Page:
Poll – Mixed Views on Easing COVID-19 Restrictions re: Food Services, Personal Care

Courtesy Research Co

Vancouver – While most Canadians endorse the proposals of their respective provincial administrations to restart the economy during the COVID-19 pandemic, significantly fewer believe that restaurants, barber shops or gyms should be open to the public in May, a new Research Co. poll has found.  

In the online survey of a representative national sample, 53% of Canadians agree with their provincial government’s plan to ease restrictions related to the COVID-19 pandemic, while 39% disagree and 8% are undecided.  

There is a noteworthy disparity on this question, with only 6% of Canadians saying they “strongly agree” with their provincial administration’s proposals, and 21% saying they “strongly disagree” with it.  

In spite of the high level of support for current plans to ease restrictions, few Canadians are eager to see a quick return to particular activities.  

Only 28% of Canadians would allow coffee shops to open for dine-in service before the end of May. Similar proportions of Canadians would consent to allowing barber shops and salons to open (26%) and allowing restaurants to open for dine-in service (25%).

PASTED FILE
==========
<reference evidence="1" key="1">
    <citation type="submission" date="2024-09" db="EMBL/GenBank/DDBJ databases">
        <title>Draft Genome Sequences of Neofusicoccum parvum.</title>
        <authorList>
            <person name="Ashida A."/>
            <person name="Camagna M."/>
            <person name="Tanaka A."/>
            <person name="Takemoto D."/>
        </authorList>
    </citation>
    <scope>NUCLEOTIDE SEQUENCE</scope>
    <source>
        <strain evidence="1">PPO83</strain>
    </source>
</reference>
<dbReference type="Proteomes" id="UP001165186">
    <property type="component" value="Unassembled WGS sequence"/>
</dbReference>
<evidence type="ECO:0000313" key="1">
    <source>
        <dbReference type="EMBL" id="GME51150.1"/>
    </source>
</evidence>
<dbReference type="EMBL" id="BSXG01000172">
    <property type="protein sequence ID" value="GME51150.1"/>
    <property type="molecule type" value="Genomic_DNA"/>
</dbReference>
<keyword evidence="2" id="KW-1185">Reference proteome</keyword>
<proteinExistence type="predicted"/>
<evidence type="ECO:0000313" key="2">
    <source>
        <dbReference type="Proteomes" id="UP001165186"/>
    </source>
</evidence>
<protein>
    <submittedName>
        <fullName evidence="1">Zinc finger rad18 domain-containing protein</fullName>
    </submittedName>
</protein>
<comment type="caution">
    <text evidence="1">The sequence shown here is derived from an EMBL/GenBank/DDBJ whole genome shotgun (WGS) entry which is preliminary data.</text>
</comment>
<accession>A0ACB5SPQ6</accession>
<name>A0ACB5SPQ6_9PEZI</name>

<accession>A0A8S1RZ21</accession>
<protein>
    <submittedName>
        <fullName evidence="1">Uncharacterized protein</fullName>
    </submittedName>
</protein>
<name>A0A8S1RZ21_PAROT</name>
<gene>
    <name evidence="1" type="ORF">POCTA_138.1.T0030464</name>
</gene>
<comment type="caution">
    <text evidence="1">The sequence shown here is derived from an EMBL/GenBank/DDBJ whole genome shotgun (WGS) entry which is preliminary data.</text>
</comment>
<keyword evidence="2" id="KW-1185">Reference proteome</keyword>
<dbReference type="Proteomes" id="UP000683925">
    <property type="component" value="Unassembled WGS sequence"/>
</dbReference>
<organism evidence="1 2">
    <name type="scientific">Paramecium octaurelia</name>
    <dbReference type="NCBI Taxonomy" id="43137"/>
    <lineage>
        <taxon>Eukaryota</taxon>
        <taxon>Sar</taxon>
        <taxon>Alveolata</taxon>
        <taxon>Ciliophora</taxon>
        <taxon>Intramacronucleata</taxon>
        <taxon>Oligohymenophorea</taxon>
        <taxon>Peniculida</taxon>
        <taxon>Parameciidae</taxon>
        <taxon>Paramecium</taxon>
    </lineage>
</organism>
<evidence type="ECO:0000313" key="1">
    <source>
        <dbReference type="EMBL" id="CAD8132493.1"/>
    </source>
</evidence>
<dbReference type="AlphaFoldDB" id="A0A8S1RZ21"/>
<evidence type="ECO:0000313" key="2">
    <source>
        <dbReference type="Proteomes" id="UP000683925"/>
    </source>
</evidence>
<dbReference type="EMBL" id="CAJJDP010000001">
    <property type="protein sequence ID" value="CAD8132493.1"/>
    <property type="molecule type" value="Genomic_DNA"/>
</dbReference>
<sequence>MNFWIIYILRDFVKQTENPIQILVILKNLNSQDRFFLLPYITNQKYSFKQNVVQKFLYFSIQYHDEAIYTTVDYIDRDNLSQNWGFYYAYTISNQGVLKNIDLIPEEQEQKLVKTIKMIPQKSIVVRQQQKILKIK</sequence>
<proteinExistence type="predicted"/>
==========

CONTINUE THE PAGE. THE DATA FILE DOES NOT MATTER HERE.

“Many Canadians are not quite ready to partake in some of the activities that they abandoned as a result of the COVID-19 pandemic ,” says Mario Canseco, President of Research Co. “More than two thirds believe that it would be unwise to return to dine-in service at coffee shops and restaurants before the end of this month.”  

Only one-in-five Canadians believe movie theatres (20%) and gyms, fitness facilities and community centres (also 20%) should open before the end of May. Fewer residents (13%) would allow live sporting events in the next few weeks.  

Even as most residents of the country remain under lockdown, one third of Canadians (34%) observed aggressive behaviour among shoppers inside stores over the past month. One-in-five (20%) witnessed aggressive behaviour among drivers on the road and 9% among pedestrians on the street.  

Residents of British Columbia were more likely to witness aggressive behaviour inside stores (43%), while Ontarians were more likely to observe aggressive behaviour on the road (26%).  

When Canadians are asked to select four emotions they may have right now about the COVID-19 outbreak, 66% choose “sadness” while 64% pick “fear.” About a third (32%) feel “anger” and 27% say “angst.”  

Women are significantly more likely to feel “sadness” than men (74% to 58%), while men are more likely to experience “disgust” (22% to 17%) when thinking of the COVID-19 outbreak.

Courtesy Research Co

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